This seems to be only the beginning; we can expect to see copy-cat measures attacking the rights of immigrants and people of color in other states around the country. It is urgent then to now build a multi-racial movement that both can resist the new laws and can stop the growing inroads of the far right.

The grassroots coalitions that fought against 187 are now trying to strategize as to how to build a mass movement, nothing less than a new civil rights movement, to defend the rights of immigrants and people of color in California.

The movement needs to connect with the high school students, who primarily acted independently, to ensure that the energy and political organizing skills acquired during the anti-SOS struggle do not dissipate.

Already there is a pledge-of-resistance campaign of teachers, health care workers, and social service providers who are organizing to refuse to enforce the law. It is also essential that this movement educate on the real causes of immigration: the economic and political domination of Latin America by U.S. capital, at the expense of workers and communities both there and here.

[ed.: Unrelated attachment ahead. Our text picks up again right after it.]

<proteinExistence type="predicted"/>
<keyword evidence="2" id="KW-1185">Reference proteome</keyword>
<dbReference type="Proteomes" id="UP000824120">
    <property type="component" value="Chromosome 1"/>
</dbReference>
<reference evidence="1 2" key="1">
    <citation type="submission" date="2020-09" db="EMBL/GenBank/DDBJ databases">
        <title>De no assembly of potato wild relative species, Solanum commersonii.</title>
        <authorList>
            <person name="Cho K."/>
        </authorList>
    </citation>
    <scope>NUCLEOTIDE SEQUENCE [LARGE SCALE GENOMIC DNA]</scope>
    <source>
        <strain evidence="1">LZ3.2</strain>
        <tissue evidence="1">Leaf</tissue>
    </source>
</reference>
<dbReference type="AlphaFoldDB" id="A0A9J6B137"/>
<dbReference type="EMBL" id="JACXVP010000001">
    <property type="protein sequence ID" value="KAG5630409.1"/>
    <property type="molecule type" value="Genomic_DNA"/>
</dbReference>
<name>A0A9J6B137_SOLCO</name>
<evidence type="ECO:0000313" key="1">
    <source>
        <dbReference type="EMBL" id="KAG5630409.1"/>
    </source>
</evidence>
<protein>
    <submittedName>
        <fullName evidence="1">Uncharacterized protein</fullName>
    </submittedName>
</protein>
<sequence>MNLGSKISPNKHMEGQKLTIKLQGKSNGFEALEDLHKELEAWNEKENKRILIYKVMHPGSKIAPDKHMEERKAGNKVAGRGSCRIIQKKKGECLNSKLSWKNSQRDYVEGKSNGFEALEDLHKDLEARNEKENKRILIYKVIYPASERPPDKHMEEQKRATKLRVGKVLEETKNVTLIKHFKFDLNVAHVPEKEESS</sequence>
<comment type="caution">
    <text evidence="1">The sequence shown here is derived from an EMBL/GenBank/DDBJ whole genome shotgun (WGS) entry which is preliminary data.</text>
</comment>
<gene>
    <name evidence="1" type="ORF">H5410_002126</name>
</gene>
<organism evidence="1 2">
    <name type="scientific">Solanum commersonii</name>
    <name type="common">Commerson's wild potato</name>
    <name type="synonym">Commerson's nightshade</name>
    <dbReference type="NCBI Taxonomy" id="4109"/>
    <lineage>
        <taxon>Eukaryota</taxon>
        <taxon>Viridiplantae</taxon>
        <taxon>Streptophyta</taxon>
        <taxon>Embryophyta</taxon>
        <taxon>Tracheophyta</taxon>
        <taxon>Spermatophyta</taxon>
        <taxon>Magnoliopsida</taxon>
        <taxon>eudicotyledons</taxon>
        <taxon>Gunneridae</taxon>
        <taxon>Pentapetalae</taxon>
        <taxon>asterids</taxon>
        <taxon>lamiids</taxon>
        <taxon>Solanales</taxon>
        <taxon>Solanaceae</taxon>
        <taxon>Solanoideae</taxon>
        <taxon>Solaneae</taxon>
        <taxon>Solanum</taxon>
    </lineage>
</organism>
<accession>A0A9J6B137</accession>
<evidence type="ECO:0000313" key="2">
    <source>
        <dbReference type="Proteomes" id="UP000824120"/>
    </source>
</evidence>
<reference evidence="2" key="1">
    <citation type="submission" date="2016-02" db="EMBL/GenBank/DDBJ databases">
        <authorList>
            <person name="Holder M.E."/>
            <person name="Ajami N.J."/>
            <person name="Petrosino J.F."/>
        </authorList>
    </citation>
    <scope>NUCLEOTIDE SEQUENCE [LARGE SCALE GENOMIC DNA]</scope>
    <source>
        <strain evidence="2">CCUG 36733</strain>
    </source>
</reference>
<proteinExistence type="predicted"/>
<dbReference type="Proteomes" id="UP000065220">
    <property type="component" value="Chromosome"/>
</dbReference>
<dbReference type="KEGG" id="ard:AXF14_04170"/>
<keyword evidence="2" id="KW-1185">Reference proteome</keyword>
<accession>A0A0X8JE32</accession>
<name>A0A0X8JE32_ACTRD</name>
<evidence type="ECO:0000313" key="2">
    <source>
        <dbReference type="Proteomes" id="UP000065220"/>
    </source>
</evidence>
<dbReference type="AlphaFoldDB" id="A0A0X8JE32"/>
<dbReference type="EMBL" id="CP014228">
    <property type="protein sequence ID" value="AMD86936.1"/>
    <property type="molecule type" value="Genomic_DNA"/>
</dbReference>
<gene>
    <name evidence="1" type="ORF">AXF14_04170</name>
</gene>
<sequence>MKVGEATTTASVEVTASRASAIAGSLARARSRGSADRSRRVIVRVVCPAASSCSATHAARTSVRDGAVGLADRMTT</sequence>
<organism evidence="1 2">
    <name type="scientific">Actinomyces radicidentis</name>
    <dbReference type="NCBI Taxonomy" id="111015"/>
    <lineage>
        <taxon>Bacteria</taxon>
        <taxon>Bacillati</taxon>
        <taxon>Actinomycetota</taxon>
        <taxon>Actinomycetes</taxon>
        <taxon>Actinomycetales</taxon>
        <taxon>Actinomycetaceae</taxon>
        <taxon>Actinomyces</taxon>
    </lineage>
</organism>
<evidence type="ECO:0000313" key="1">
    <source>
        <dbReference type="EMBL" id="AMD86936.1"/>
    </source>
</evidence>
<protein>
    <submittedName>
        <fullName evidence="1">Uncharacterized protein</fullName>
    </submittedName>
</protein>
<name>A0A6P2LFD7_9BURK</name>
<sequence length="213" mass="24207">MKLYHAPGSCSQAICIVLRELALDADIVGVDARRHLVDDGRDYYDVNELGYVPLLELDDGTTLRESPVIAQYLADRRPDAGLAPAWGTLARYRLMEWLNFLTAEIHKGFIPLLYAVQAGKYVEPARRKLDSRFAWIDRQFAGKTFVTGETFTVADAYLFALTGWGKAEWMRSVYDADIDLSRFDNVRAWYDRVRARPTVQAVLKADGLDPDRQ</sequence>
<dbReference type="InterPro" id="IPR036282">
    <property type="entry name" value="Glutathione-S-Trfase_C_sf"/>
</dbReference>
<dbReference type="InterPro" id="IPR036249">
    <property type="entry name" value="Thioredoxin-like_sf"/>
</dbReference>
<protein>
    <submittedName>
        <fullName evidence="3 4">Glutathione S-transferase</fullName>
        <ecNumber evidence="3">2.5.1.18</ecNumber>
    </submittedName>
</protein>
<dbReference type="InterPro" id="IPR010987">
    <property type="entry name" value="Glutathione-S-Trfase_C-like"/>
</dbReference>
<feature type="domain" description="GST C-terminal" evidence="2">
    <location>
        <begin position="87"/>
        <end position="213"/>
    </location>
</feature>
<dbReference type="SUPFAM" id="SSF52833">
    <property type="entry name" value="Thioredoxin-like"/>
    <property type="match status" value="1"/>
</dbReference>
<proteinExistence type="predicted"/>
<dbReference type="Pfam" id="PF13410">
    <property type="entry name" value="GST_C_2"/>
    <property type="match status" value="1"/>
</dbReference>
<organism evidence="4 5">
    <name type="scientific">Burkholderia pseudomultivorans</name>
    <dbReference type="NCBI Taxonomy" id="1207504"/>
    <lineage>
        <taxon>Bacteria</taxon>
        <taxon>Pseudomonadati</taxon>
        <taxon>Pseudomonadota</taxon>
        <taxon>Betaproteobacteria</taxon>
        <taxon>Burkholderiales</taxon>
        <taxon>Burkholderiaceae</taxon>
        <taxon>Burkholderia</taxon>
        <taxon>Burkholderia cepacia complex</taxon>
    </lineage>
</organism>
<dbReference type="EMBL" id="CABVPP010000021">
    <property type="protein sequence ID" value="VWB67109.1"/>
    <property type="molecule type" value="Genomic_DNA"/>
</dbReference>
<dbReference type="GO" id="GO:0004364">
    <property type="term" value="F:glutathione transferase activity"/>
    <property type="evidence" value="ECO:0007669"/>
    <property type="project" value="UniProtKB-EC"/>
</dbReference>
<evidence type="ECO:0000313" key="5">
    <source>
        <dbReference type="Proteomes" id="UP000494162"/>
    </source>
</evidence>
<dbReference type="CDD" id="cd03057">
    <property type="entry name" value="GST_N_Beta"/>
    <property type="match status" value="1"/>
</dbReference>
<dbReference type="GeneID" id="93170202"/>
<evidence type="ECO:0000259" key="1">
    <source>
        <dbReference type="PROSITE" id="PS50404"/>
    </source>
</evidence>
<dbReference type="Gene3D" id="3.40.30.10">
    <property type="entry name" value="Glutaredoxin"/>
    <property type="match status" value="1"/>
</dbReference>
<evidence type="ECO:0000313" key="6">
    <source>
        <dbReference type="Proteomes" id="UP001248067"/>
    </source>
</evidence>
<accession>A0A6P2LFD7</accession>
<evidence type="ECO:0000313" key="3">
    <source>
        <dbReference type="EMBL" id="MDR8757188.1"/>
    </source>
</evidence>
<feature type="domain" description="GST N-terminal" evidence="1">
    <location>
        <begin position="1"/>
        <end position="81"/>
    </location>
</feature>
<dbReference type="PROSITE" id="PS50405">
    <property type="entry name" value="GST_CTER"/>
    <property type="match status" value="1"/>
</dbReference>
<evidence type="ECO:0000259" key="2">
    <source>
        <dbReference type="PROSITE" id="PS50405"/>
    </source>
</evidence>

Such a movement could conceivably progress to becoming a true political force capable of economic boycotts, or even work stoppages. Many unions that gave money to defeat the proposition are now in a position to urge non-compliance with the new law.

The left’s weakness was revealed during this election campaign by its inability to have put forth progressive solutions to California’s economic crisis, to effectively challenge the mainstream trusm that the economic crisis was due to Mexican immigrants taking “our” jobs. Had it not been for the massive resistance to the racist character of 187 by the Latino community, especially by its youth and students, the measure might have passed as quietly as the Three strikes You’re Out initiative and by as wide a margin.

Now is the time to continue these grassroots efforts and to assert our vision of a multiracial democratic society, as well as a progressive agenda on jobs, health care, and real solutions to the problems of poverty, crime, and violence.

ATC 54, January-February 1995